Questions and Answers About the Nestlé Toll House Cookie Dough Recall
June 22, 2009
- Why are FDA and CDC warning the public not to eat Nestlé Toll House Cookie Dough?
- Are Nestlé cookie dough products being recalled?
- Does the recall apply to Nestlé Chocolate Chip Morsels or any other types of Nestlé products?
- How many people are sick?
- What is E. coli O157:H7?
- What should consumers do with Nestlé cookie dough products they have on hand?
- What should someone do if they have recently eaten a recalled Nestlé product?
- What is FDA doing in its investigation?
- Should consumers eat uncooked cookie dough?
The FDA/CDC warning is based on investigations by CDC and state and local health agencies of an outbreak of E. coli O157:H7 infections beginning in March. The latest information from those investigations indicates the illnesses are associated with Nestlé Toll House cookie dough products eaten raw. As a result, FDA and CDC are warning consumers not to eat any variety of Nestlé Toll House cookie dough products until further notice.
Yes. As a precaution, Nestlé USA, the manufacturer of Toll House cookie dough, is voluntarily recalling all of its Nestlé Toll House refrigerated cookie dough products, which include several flavors, sizes and container types. A complete list of the recalled Nestlé products is available at this link to the firm's website: http://www.nestleusa.com/PubNews/PressReleaseLibraryDetails.aspx?id=133CC131-A79F-4E84-9C43-C9F99FE5BC99. Consumers with additional questions about recalled products can contact Nestlé USA at 800-559-5025.
No. The recall applies only to the specified Nestlé Toll House refrigerated cookie dough products.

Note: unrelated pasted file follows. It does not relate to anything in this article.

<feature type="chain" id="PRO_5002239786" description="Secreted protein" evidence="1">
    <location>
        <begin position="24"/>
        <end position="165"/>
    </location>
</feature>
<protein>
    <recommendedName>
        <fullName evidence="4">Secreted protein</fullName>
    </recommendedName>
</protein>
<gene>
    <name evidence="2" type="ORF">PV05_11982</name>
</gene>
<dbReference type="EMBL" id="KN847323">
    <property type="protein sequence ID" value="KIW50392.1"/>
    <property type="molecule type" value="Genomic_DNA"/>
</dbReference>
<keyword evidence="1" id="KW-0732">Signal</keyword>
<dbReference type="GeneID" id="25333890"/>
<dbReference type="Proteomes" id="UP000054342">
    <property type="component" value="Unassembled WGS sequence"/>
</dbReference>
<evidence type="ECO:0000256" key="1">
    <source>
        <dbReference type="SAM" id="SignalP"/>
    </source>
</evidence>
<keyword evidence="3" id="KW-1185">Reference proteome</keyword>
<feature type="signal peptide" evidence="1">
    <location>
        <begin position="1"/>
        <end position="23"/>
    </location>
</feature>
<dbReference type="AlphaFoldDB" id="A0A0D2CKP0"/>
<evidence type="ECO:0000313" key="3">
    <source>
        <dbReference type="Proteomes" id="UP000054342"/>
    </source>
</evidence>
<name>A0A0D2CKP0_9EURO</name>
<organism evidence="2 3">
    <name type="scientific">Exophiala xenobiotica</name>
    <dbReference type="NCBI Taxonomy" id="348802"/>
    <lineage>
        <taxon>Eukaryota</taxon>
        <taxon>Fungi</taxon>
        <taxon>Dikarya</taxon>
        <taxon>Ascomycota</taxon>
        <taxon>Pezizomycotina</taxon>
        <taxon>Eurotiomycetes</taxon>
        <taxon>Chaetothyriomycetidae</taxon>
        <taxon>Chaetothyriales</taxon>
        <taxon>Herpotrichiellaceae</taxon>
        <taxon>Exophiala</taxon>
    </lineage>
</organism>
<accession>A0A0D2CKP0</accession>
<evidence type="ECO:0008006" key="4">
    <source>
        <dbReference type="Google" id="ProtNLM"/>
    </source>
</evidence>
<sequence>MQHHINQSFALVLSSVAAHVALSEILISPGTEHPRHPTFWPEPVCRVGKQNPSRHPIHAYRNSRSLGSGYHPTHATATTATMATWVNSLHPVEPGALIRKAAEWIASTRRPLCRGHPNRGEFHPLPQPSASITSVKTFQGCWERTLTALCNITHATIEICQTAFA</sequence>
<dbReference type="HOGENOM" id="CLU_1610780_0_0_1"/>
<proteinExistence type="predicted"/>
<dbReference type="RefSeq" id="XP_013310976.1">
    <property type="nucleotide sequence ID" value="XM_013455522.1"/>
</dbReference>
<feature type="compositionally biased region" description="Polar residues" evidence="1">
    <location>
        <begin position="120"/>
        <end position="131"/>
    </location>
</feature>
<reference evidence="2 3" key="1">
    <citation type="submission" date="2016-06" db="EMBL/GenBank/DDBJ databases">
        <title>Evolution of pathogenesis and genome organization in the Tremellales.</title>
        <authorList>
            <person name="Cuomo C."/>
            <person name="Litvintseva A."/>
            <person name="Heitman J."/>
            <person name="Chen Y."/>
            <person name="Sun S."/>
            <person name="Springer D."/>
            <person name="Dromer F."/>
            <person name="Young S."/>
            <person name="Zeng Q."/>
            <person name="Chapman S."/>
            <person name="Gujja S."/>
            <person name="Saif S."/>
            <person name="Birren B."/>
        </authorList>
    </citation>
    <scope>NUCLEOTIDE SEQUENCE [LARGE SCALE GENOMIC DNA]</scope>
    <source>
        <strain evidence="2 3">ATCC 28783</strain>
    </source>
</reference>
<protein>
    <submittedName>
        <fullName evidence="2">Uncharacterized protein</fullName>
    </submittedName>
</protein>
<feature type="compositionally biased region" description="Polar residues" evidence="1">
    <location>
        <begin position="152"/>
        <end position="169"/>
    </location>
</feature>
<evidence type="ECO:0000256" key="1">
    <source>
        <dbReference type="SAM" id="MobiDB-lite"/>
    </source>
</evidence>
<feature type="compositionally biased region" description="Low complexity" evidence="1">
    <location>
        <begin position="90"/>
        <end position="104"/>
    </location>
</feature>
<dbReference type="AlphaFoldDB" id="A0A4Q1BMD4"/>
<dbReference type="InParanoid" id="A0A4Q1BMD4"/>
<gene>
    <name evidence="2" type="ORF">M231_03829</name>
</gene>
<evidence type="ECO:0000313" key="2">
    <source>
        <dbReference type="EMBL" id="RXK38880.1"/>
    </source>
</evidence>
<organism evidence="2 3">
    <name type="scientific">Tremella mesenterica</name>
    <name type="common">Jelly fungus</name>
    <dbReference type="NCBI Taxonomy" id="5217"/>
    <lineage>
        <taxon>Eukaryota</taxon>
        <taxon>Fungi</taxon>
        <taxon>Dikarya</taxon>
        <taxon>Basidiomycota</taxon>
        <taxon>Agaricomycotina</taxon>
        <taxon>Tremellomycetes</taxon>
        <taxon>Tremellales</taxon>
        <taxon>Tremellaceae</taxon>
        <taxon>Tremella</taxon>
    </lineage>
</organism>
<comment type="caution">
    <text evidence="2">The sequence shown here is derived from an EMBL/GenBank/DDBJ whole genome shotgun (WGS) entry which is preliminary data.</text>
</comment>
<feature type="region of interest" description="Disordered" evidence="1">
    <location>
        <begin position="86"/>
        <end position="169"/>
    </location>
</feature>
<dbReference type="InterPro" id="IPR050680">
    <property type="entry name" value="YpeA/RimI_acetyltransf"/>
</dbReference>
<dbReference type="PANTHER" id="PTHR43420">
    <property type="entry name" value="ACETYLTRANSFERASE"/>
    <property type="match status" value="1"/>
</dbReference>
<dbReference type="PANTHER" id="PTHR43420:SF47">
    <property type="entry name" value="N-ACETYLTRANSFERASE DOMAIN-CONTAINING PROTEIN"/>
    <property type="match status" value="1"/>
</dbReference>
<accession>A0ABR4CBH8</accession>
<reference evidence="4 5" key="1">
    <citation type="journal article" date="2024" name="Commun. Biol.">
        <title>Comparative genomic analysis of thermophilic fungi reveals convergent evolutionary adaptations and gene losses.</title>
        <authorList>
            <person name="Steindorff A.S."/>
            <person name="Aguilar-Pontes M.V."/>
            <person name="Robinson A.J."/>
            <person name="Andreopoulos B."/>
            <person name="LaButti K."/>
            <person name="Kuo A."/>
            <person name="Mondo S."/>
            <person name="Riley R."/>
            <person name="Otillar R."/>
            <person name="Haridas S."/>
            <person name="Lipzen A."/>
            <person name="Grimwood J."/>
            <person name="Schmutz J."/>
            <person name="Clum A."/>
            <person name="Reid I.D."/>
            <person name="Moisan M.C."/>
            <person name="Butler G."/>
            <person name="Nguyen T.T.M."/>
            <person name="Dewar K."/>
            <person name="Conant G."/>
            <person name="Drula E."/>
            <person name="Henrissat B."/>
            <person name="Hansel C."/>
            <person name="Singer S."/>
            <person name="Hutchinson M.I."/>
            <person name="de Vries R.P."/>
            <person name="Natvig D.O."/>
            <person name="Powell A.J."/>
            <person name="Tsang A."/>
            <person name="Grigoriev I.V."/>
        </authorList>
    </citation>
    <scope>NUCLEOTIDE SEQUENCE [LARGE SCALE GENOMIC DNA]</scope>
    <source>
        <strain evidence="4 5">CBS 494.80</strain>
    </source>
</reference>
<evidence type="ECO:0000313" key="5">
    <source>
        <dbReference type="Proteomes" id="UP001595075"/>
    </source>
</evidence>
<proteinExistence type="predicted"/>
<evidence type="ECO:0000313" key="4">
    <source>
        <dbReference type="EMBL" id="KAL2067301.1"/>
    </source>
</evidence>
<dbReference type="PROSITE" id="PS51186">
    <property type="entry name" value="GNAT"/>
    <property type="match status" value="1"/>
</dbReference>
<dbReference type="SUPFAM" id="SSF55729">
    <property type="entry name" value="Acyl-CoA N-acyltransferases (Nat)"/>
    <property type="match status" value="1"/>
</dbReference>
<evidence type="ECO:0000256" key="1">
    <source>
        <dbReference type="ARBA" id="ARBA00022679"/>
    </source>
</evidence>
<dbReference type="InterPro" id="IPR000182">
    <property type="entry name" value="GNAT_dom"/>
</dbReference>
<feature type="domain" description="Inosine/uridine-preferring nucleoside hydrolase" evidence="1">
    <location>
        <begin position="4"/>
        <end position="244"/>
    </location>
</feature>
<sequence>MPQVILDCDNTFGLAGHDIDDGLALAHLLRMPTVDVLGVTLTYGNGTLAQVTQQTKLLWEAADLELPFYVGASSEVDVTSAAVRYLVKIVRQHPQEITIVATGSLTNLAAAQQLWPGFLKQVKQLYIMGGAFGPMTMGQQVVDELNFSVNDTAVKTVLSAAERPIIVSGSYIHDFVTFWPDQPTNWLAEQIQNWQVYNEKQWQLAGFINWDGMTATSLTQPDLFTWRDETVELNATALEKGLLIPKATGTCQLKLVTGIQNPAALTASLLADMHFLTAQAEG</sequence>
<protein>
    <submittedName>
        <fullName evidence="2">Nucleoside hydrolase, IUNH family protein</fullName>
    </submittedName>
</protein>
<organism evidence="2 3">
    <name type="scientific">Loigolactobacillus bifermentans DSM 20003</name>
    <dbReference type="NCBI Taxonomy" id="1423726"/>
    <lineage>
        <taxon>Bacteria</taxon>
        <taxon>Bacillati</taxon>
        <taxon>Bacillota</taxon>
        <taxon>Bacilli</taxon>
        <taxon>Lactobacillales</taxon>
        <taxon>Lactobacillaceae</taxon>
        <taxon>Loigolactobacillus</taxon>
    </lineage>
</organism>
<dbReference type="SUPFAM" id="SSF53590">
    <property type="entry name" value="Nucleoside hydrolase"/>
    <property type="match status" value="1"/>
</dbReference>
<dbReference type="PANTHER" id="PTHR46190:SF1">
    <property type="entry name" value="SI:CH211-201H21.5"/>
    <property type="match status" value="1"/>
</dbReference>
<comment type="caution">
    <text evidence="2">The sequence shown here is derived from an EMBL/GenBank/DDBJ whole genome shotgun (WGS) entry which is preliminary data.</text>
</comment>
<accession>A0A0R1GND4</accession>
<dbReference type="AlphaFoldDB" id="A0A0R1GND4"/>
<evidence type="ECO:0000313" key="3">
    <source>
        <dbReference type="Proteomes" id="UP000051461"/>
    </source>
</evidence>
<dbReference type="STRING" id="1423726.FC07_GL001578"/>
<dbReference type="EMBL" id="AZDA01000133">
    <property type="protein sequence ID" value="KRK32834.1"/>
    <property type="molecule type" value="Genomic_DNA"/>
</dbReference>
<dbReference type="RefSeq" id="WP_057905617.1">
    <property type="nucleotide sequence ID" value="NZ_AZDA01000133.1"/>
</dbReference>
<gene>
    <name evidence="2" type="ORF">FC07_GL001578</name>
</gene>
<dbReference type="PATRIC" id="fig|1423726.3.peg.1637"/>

As of June 22, 71 illnesses in 30 states have been reported to CDC as part of the outbreak; 28 individuals have been hospitalized, seven with a form of kidney failure associated with the infection called Hemolytic Uremic Syndrome (HUS). For the most up to date numbers, see the CDC website.
E. coli O157:H7 is a bacterium that can cause serious foodborne illness in a person who eats a food item contaminated with it. Symptoms of E. coli O157:H7 infection include severe and often bloody diarrhea, abdominal pain and vomiting. Usually, little or no fever is present. Onset of illness can occur anytime between one to eight days after eating a contaminated food product. Most healthy adults recover within a week. Young children and the elderly are at higher risk for developing Hemolytic Uremic Syndrome (HUS) as a result of the infection. HUS can lead to serious kidney damage and death.
Anyone who has any Nestlé cookie dough product in his or her home freezer, refrigerator or elsewhere should throw out the product immediately. Individuals should wash their hands thoroughly after handling the product. The product should not be baked, eaten raw, or handled unnecessarily.
Individuals who have recently eaten a Nestlé Toll House cookie dough product and are experiencing any symptoms of E. coli O157:H7 infection (see above) should contact their doctor or health care provider immediately, or go to a hospital emergency room.
FDA is working with Nestlé USA to ensure suspect products are removed from the supply chain and retail shelves. FDA personnel also are inspecting the producing facility, including examining records and production and safety procedures to determine how the problem occurred and how it can be prevented in the future.
Nobody should eat any raw food products that are intended for cooking or baking before consumption. Consumers should also use safe food-handling practices when preparing such products, including following package directions for cooking at proper temperatures and for specified times. Hands, work surfaces, and utensils should be washed thoroughly after contact with raw products. Products requiring refrigeration should be chilled promptly after purchase or use. More information on safe food handling practices is available at FDA's food webpage for http://www.fda.gov/Food/ResourcesForYou/Consumers/ucm109899.htm.